For buyers seeking a turn-key British classic, this 1968 Sprite Mk IV has to be an attractive proposition. While the colder weather is closing in, it won’t take long for the weather to turn for the better, and that’s when this gem will come into its own. The new owner could decide to address its few shortcomings during those long Winter days and be ready and raring to go when the time is right. It seems that I’m not alone in my feelings, and the bidding history supports this. If you’ve never driven a Sprite, you’ve missed out on one of life’s great pleasures. It is a situation that you should address because it is one that you will undoubtedly enjoy. There is one word of warning; These are addictive little cars, and once you’ve experienced one, you will be tempted to join the bidding on this car. If you do, I could hardly blame you.


  1. Avatar photo Motorcityman

    I’d rather have a 178hp 2007 Red manual Pontiac Solstice with 54,000 miles loaded with all options……oh wait…..I did, last year, should have kept it!

    Like 0
  2. Avatar photo Slomoogee

    I’ve driven many small British cars mostly in my misspent youth, and these are at the top of the list. 1275cc and 65 hp doesn’t sound like much but it’s perfect in these cars. If you need more there are plenty of affordable tweaks available for these. I’m a member of the it’s more fun to drive a slow car fast club. Make sure your appropriately sized for one of these. Unfortunately for me that ship sailed

    Like 5
  3. Avatar photo Gerard Frederick

    When very young an foolish, I bought a 1962 MG Midget (sister to the Sprite) at a MG-Volvo dealer in Sebring Fl. I drove it to visit my girlfriend in Chicago and from there to Ft. Irwin near Barstow, Ca. A buddy of mine rolled it, but it wasn´t any worse for wear. Eventually, I sold it in San Francisco. It was a great fun car to drive, especially on twisted roads. The top was such a nightmare to erect, I drove topless even in winter, despite the fact that it lacked a heater. The SU side draft carburators regularly needed new floats and I tightened up the screws holding the windshield in place once a week. Whitworth tools were a necessity, so an adjustable wrench came in handy. Checking the transmission oil, which was recommended by the factory, was quasi impossible without the special tool designed for it – hence it was never checked. The engine never used a drop of oil and ran beautifully – it was aways rearing to go; to let her rip on twisting dessert roads was a gas. Except my later Triumph TR-3 I have never had more fun driving a car.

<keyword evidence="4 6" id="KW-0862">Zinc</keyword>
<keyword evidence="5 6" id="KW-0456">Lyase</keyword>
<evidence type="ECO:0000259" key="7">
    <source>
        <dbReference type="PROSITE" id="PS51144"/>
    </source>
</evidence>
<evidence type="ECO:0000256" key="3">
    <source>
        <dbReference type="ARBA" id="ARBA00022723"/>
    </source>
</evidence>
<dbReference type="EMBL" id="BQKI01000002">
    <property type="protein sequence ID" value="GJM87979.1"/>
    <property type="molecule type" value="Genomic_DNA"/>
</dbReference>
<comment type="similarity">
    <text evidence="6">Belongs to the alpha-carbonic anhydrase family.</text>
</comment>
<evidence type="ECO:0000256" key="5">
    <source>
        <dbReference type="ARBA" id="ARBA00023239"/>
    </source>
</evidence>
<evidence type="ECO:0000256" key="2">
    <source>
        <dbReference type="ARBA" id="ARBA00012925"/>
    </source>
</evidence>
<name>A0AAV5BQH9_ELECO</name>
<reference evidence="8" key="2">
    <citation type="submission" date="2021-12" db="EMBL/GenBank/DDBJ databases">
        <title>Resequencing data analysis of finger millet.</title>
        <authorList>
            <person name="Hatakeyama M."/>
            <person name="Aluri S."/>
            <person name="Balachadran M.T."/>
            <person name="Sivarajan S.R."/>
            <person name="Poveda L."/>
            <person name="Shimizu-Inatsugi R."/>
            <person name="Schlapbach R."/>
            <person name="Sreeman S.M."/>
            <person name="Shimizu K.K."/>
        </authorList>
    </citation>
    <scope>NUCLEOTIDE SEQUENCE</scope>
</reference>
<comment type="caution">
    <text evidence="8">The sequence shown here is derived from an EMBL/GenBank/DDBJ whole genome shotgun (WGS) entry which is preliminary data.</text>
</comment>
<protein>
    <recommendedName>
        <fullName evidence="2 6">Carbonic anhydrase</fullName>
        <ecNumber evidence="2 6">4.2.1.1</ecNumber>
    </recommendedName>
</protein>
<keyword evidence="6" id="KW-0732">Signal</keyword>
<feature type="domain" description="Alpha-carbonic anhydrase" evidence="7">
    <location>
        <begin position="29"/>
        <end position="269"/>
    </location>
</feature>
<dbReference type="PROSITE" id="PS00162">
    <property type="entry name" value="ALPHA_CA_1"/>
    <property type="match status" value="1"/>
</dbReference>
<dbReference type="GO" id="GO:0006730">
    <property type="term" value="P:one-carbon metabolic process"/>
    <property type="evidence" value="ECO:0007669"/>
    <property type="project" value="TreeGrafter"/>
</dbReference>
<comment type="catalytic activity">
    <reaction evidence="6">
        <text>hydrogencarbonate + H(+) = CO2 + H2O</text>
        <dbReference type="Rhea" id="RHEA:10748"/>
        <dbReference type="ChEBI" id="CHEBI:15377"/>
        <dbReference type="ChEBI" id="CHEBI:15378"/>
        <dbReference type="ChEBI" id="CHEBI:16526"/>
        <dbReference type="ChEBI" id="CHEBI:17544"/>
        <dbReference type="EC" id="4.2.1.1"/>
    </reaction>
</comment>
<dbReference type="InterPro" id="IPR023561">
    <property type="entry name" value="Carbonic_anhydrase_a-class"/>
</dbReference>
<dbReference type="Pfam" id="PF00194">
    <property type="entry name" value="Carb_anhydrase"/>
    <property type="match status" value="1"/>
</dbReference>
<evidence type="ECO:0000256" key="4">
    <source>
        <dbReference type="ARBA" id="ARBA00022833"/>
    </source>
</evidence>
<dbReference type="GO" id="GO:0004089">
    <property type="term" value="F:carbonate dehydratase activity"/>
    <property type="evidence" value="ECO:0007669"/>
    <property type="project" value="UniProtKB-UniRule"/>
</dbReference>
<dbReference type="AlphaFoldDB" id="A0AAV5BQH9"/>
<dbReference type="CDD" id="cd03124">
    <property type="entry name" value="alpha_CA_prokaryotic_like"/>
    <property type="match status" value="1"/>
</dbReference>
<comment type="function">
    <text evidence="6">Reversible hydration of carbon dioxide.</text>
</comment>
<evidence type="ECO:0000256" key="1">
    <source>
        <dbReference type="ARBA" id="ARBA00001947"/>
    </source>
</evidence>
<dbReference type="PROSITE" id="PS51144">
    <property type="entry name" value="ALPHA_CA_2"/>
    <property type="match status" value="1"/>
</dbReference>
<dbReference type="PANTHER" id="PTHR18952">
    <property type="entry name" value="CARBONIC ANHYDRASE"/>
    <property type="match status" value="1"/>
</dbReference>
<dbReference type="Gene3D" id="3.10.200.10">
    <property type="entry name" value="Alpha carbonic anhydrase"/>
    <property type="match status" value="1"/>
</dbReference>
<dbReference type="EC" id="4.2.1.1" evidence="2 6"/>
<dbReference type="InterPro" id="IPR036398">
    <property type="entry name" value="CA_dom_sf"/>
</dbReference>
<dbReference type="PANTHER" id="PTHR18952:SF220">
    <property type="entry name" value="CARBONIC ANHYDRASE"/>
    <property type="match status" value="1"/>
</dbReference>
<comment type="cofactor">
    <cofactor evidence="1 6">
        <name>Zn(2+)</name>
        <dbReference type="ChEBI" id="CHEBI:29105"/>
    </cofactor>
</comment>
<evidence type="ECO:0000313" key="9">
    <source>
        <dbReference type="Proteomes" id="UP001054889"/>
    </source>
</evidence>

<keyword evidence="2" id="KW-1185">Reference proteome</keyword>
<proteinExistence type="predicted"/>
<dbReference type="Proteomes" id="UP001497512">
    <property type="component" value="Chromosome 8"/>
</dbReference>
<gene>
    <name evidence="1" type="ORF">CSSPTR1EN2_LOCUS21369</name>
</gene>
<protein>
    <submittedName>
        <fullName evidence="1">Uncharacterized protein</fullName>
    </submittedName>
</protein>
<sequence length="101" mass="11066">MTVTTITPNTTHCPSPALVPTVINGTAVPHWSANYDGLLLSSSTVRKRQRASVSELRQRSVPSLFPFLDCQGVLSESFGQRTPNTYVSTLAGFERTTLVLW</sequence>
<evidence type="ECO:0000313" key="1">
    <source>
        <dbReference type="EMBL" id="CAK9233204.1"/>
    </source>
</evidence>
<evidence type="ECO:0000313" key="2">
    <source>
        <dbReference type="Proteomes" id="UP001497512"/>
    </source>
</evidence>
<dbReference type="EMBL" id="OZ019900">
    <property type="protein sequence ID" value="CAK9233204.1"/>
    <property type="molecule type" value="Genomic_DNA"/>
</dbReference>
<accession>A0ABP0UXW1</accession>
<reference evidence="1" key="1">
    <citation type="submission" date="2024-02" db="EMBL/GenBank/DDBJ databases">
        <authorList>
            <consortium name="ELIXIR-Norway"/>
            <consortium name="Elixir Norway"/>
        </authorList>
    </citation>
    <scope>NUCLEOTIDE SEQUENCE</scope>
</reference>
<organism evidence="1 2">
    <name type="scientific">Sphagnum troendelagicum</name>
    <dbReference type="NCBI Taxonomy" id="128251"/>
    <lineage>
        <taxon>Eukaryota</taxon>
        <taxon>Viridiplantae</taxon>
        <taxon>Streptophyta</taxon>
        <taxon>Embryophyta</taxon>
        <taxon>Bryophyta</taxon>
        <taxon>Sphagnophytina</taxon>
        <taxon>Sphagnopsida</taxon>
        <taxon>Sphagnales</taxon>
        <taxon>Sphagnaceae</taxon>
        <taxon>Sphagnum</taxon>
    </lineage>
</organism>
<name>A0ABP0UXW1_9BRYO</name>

Like 3
  4. Avatar photo Alexander

    How did you get through this whole essay without using the word “Spridget”?

    The universal nickname for the AH Mk. IV and MG Midget of the era–I’m not even 100% sure whether or not there really are any differences other than the badges and detail bits……..

    Like 0
  5. Avatar photo Gerard Frederick

    You´re right – the nickname escaped me. As far as differences between the two goes, very slight difference in the styling here and there and the badges. Otherwise all the same.

    Like 0
    • Avatar photo Alexander

      I was talking to Mr. Clarke, the author of the post………….. >;-)

      Like 1
  6. Avatar photo Kelly Breen

    Probably the most superfluous addition to a Sprite or Midget is a radio. I have the much less desirable 1975 1500 and it has been an absolute joy.
    When I am on my own I listen to the exhaust notes. When I have a passenger we scream at each other.
    With the hood down the ride is anything but quiet. If we need music we’ll my son uses his smartphone and a tiny speaker that has better sound than the monster speakers that were the rage in the 80’s.
    But man, it is all about the wind and the exhaust note…. and maybe a bit of squealing around a tight curve.

    Like 1